Florida’s Political Landscape

After recruiting pro-jobs candidates and investing more than $19 million in get-out-the-vote efforts, the Florida Chamber saw positive 2018 momentum and midterm election results.

-Voters supported Florida Chamber-backed candidates in 80 of 86 endorsed races.
-Four Florida Chamber-backed amendments to Florida’s constitution passed — with 11 total Constitutional Amendments passing.
– The balance of power in the Florida Legislature remained with Republicans —with the Florida Senate at 23 Republicans to 17 Democrats, and the House at 71 Republicans to 46 Democrats.

While we saw positive outcomes, we know that Florida’s political landscape is constantly changing. With the 2020 election just around the corner, in order to prepare for what’s ahead, we must look to the past, starting with the 2018 midterm election. Here’s what Florida’s 2018 midterm election data told us:

Turnout rose significantly across all voter segments compared to the prior midterm.

So much so, that voters posted a near record midterm turnout with 62 percent of voters casting ballots, coming close to the 66 percent turnout record set in 1994. And while turnout among voters under 30 has been a focus during elections, our analysis shows young voters had the lowest turnout compared to turnout in 2016 of any single segments. Voters under 30 accounted for only 10.5 percent of all ballots cast despite accounting for 16.7 percent of total registered voters.

The way voters are voting is shifting.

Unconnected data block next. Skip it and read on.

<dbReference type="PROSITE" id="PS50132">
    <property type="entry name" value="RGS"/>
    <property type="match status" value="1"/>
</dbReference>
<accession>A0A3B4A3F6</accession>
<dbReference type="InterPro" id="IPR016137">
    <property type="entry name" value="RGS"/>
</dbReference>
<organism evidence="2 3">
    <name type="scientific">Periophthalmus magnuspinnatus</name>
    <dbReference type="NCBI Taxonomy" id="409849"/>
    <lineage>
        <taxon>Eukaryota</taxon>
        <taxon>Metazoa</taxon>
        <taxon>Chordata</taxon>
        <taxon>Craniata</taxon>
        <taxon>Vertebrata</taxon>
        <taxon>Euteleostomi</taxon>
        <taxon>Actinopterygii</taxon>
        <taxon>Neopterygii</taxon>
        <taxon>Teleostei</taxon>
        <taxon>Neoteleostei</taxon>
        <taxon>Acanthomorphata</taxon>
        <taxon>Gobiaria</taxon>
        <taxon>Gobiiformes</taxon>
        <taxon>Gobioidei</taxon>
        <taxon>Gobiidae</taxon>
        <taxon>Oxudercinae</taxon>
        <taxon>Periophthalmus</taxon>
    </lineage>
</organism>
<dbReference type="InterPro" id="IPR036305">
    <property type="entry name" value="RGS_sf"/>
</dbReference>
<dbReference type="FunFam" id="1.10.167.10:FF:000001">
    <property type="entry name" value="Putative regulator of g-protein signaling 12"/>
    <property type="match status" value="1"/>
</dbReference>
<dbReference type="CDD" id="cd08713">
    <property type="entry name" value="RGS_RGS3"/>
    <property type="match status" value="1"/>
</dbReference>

Prior midterm elections showed Election Day voting accounting for almost half of the ballots cast, whereas the 2018 midterm saw a more even split in the number of ballots cast through vote-by-mail, early voting and Election Day voting. However, our analysis shows Republicans were down in early voting and vote-by-mail ballots and instead rallied to record turnout on Election Day. Republicans posted a five percent advantage over Democrats on Election Day which resulted in a nearly 1.7 percent overall turnout advantage for the race.

More No Party Affiliation (NPA) voters are registering each month.

Our analysis of voter trends suggests that the majority of Florida voters will be NPA in the next decade and produce a significant shift in Florida’s electoral laws. With more NPA voters, we expect a move to open primaries and a continuing decline in the power of parties to influence electoral outcomes.

We do not believe however, that the growth of NPA voters or a move to open primaries will necessarily decrease partisanship or ideological conflict.

So, the truth is, while it’s too early to make judgements about the political environment in 2020, the Florida Chamber will continue to put the long-term ahead of the short-term to help lead Florida in the right direction and secure Florida’s future.